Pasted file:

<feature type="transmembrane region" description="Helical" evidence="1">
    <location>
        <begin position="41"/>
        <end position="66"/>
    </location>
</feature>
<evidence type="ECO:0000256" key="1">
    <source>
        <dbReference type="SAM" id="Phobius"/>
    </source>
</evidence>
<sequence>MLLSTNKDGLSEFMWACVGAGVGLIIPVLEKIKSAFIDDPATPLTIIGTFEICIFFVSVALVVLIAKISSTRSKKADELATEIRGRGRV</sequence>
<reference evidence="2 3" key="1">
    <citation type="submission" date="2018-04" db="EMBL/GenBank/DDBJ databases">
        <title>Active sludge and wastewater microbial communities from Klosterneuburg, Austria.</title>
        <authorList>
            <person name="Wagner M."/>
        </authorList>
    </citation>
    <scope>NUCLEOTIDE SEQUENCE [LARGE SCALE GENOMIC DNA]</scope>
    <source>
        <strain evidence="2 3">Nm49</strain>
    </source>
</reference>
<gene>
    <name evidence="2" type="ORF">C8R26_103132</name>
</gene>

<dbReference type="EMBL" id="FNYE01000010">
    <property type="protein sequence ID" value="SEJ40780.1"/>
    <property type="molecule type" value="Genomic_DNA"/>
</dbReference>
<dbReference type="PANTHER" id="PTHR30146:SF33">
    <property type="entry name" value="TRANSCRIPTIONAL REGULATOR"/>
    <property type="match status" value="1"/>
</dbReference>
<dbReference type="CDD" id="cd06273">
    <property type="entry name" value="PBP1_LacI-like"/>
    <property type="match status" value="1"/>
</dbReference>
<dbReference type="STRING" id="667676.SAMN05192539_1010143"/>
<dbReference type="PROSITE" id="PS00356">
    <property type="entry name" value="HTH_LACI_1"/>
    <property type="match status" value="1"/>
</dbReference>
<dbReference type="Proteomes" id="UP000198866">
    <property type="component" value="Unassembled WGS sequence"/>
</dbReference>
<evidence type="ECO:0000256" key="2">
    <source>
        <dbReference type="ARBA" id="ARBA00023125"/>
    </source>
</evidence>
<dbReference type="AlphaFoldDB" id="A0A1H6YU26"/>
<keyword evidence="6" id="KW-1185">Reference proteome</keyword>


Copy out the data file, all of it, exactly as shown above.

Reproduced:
<feature type="transmembrane region" description="Helical" evidence="1">
    <location>
        <begin position="41"/>
        <end position="66"/>
    </location>
</feature>
<evidence type="ECO:0000256" key="1">
    <source>
        <dbReference type="SAM" id="Phobius"/>
    </source>
</evidence>
<sequence>MLLSTNKDGLSEFMWACVGAGVGLIIPVLEKIKSAFIDDPATPLTIIGTFEICIFFVSVALVVLIAKISSTRSKKADELATEIRGRGRV</sequence>
<reference evidence="2 3" key="1">
    <citation type="submission" date="2018-04" db="EMBL/GenBank/DDBJ databases">
        <title>Active sludge and wastewater microbial communities from Klosterneuburg, Austria.</title>
        <authorList>
            <person name="Wagner M."/>
        </authorList>
    </citation>
    <scope>NUCLEOTIDE SEQUENCE [LARGE SCALE GENOMIC DNA]</scope>
    <source>
        <strain evidence="2 3">Nm49</strain>
    </source>
</reference>
<gene>
    <name evidence="2" type="ORF">C8R26_103132</name>
</gene>

<dbReference type="EMBL" id="FNYE01000010">
    <property type="protein sequence ID" value="SEJ40780.1"/>
    <property type="molecule type" value="Genomic_DNA"/>
</dbReference>
<dbReference type="PANTHER" id="PTHR30146:SF33">
    <property type="entry name" value="TRANSCRIPTIONAL REGULATOR"/>
    <property type="match status" value="1"/>
</dbReference>
<dbReference type="CDD" id="cd06273">
    <property type="entry name" value="PBP1_LacI-like"/>
    <property type="match status" value="1"/>
</dbReference>
<dbReference type="STRING" id="667676.SAMN05192539_1010143"/>
<dbReference type="PROSITE" id="PS00356">
    <property type="entry name" value="HTH_LACI_1"/>
    <property type="match status" value="1"/>
</dbReference>
<dbReference type="Proteomes" id="UP000198866">
    <property type="component" value="Unassembled WGS sequence"/>
</dbReference>
<evidence type="ECO:0000256" key="2">
    <source>
        <dbReference type="ARBA" id="ARBA00023125"/>
    </source>
</evidence>
<dbReference type="AlphaFoldDB" id="A0A1H6YU26"/>
<keyword evidence="6" id="KW-1185">Reference proteome</keyword>